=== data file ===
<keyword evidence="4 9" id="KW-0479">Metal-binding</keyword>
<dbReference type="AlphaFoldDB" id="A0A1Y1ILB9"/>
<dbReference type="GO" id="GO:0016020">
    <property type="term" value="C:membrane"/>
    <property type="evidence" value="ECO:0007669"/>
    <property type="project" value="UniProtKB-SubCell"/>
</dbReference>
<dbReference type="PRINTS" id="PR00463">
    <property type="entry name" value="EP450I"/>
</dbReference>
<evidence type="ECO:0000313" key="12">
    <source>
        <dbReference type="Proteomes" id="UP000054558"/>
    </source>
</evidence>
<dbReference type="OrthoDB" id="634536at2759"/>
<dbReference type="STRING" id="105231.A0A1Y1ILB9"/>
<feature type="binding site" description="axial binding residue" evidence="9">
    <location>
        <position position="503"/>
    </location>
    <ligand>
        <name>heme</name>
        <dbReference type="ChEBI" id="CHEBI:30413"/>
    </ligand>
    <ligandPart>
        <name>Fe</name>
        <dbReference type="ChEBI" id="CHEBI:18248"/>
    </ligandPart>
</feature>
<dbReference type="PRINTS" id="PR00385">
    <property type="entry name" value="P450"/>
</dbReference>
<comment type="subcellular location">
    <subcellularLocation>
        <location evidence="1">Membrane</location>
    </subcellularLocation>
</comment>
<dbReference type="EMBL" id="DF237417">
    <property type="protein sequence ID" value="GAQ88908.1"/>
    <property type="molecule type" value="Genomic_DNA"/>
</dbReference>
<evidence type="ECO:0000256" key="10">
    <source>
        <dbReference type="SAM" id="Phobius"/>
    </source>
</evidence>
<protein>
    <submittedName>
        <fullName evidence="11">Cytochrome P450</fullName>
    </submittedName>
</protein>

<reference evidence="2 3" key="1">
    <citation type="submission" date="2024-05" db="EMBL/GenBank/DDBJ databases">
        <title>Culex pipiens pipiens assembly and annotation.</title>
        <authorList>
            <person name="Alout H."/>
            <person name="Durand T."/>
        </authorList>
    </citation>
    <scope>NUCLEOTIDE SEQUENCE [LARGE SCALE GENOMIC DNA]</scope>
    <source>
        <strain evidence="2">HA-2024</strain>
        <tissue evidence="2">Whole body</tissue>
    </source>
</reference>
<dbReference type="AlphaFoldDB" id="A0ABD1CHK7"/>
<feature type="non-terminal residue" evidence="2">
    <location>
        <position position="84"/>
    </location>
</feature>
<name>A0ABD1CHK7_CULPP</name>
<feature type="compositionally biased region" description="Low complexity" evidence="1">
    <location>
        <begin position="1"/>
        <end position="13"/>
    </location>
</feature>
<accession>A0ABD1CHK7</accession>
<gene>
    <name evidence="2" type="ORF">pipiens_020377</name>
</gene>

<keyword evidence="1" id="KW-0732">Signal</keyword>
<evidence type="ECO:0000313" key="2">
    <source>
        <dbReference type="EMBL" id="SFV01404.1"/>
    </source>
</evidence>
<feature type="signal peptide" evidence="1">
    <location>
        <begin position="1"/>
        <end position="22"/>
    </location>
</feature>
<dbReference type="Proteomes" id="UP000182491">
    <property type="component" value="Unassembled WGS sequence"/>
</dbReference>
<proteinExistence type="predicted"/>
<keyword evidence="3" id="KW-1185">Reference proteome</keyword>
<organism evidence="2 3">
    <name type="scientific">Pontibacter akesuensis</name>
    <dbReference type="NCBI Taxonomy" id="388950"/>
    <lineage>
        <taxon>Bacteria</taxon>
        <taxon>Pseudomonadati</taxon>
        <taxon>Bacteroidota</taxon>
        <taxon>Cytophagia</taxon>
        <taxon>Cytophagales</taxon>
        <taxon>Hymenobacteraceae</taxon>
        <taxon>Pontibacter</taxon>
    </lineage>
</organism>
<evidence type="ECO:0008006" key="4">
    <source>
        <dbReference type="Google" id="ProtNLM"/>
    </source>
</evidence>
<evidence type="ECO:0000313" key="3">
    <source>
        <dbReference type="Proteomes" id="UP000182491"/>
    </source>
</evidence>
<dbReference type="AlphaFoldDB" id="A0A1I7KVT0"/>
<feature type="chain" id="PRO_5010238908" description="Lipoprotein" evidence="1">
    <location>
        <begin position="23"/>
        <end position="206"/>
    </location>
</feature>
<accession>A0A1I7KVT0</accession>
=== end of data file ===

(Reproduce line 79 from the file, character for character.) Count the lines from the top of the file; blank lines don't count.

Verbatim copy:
</feature>